So far, we’ve had servo probes, Allen key probes, Z-sled probes, inductive and capacitive contactless switches, just to name a few. All of them allow a 3D printer to probe its print bed, calculate a correction plane or mesh, and compensate for its own inherent, time variant, inaccuracies.
Continue reading “Sonic 3D Printer Auto Bed Leveling Makes A Swoosh”
Automatic bed leveling is the next killer feature that will be found on all commercial filament printers. It’s a problem that has been solved a few dozen times already; there are just so many ways you can go about it. The Printrbot uses an inductive sensor to determine the position of the metal bed in relation to the nozzle. The Lulzbot Mini touches the nozzle itself to four contacts on the corner of the bed. There are even a few projects that will mechanically level the bed with the help of a system of cams and springs. It’s a difficult problem, and none of these solutions are perfect. [mjrice] has been thinking about the problem, and he hit upon a solution that is simple, elegant, and can be replicated on a 3D printer. It’s the RepRap solution to 3D printing, and it looks cool, to boot.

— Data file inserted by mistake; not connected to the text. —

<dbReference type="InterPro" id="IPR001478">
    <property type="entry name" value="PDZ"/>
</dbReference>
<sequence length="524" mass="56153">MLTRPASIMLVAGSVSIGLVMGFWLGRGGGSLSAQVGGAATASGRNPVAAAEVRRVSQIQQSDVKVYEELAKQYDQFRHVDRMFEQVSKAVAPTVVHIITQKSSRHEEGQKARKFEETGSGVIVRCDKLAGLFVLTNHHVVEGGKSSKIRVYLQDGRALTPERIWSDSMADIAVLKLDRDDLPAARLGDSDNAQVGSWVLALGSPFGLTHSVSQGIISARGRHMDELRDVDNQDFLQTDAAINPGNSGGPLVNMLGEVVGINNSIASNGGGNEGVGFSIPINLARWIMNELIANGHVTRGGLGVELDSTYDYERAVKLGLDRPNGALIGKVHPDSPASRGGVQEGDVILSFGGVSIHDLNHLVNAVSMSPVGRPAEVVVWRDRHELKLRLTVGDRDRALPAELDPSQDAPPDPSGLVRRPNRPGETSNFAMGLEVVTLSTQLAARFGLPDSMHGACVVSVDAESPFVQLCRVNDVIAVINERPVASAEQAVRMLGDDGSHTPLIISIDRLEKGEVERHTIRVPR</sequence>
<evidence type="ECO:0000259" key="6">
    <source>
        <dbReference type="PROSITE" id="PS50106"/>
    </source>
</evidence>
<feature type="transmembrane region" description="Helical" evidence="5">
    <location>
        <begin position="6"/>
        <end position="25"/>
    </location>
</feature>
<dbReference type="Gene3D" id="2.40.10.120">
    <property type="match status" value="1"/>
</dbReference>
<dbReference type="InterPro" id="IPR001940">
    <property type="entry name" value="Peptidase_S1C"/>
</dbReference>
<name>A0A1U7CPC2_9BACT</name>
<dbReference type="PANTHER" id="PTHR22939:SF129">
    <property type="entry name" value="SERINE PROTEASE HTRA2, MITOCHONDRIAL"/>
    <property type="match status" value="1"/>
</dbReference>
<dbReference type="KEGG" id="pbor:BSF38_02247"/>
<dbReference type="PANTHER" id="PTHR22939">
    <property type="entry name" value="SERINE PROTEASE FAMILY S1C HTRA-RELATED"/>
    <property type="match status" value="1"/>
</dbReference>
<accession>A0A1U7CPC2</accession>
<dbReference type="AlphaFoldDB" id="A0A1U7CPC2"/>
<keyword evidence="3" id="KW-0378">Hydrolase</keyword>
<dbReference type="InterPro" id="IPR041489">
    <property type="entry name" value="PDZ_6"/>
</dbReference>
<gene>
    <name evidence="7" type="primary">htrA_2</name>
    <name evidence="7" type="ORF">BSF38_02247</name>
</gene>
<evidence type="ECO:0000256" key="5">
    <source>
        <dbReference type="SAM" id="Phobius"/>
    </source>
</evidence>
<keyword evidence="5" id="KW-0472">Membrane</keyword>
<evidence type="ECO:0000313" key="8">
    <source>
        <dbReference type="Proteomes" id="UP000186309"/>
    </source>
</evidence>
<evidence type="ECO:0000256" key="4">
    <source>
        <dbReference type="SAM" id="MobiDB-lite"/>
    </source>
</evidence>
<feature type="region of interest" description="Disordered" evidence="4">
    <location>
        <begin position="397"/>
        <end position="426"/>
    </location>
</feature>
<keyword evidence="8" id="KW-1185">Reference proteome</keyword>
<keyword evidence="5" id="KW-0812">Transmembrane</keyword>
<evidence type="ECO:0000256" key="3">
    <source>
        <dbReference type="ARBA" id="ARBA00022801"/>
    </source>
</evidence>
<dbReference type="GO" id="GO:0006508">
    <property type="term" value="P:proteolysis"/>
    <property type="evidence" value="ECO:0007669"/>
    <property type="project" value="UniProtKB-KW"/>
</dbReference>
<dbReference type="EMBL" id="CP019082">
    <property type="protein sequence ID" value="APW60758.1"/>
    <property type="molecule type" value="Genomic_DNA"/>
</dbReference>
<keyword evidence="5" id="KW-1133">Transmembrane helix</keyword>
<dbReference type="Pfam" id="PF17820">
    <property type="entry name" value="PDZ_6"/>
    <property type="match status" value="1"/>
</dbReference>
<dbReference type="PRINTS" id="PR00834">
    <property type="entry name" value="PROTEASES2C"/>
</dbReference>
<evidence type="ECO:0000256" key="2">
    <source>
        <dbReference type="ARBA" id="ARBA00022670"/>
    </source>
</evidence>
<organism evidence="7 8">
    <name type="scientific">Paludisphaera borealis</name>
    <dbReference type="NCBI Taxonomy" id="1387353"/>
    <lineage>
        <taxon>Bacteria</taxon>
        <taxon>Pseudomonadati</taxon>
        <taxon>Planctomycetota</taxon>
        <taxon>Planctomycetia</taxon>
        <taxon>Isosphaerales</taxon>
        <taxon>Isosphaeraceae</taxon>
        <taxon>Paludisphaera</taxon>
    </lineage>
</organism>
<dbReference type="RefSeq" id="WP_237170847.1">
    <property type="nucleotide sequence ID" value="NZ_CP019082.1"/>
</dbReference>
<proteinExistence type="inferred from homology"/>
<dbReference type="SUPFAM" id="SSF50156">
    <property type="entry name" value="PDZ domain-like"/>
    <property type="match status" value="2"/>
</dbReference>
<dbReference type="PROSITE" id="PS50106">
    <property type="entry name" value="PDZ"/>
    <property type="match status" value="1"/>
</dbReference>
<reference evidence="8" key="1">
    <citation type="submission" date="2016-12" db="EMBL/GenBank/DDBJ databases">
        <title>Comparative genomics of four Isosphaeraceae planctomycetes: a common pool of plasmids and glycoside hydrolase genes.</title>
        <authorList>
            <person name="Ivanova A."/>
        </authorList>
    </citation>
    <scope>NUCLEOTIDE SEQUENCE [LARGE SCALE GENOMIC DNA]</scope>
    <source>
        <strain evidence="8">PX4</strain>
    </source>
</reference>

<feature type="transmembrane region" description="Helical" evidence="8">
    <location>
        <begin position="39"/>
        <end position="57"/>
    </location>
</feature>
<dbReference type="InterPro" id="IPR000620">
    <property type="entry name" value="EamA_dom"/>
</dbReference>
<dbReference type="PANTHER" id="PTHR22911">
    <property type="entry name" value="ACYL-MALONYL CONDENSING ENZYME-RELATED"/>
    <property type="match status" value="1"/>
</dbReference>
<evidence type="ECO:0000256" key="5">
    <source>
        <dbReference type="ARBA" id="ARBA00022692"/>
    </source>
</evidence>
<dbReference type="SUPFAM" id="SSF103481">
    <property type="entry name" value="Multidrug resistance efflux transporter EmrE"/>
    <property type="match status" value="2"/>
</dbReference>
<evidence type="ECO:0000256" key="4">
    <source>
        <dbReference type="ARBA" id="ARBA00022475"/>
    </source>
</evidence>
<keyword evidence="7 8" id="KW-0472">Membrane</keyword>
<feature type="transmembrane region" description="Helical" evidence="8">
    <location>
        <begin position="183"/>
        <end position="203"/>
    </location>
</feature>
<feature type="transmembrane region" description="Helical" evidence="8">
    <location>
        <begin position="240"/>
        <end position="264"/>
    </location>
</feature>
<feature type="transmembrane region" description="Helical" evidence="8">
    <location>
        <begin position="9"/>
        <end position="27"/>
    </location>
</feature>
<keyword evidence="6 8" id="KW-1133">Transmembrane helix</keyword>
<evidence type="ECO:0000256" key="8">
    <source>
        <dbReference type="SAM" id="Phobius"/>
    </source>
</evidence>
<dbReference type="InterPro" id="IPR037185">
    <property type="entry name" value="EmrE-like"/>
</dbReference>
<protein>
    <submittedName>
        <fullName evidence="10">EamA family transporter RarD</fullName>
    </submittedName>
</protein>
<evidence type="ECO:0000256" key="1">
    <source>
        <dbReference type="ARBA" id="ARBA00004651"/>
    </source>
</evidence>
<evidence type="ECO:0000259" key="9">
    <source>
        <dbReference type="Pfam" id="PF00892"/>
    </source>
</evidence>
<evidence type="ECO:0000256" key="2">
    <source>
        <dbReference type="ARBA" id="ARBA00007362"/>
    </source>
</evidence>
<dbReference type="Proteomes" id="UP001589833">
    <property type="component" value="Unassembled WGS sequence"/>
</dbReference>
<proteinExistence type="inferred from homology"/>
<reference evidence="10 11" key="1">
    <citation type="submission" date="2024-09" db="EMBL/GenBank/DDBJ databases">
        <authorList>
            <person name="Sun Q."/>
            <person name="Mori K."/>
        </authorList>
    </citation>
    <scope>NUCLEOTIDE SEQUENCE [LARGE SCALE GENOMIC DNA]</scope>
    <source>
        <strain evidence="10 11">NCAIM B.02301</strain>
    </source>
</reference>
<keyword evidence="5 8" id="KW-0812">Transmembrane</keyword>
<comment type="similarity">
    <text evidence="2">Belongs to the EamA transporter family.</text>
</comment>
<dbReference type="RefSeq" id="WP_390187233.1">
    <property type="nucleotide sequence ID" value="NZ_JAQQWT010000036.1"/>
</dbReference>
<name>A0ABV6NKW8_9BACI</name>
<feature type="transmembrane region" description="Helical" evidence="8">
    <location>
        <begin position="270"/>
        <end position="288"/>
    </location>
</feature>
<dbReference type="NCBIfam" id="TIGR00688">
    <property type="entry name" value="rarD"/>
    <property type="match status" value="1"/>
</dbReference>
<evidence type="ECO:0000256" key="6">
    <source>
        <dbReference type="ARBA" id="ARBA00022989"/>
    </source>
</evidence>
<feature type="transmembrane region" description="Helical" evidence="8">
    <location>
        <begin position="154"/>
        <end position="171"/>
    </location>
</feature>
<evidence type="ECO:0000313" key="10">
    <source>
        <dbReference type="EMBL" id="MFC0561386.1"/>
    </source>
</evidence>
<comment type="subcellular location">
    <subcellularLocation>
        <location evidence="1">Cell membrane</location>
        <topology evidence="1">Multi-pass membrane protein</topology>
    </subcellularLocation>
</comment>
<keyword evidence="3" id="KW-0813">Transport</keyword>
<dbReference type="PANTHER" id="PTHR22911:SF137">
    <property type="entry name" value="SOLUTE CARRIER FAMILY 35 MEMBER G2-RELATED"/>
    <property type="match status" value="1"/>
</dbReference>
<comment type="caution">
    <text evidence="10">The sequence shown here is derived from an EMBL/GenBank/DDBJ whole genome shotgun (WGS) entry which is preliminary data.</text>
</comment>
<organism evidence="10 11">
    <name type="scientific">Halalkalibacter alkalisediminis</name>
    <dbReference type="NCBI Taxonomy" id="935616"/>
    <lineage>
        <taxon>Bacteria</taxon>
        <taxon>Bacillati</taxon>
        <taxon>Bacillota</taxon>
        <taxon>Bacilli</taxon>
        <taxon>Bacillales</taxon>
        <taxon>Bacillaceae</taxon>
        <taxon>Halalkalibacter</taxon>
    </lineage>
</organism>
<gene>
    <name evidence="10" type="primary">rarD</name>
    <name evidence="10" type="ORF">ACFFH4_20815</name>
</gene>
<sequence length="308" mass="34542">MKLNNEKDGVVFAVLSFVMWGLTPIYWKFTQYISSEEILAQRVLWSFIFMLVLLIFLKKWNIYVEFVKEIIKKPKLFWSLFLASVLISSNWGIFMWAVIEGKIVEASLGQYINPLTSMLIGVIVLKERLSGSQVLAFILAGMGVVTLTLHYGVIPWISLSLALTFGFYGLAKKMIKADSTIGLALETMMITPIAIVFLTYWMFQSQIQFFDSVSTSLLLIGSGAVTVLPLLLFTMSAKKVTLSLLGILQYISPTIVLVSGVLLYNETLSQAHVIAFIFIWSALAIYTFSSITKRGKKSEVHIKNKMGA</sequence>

Instead of using the nozzle as a contact, getting an inductive sensor, or fabricating a baroque system of gears and cams, [mjrice] is doing this the old-fashioned way: a simple microswitch, the same type of switch you would find on the limit switches of any RepRap. Having a switch at the same Z position as a nozzle is an iffy idea, so [mjrice] made this switch retract into the extruder during printing, without using any motors, servos, or other electromechanical contrivances.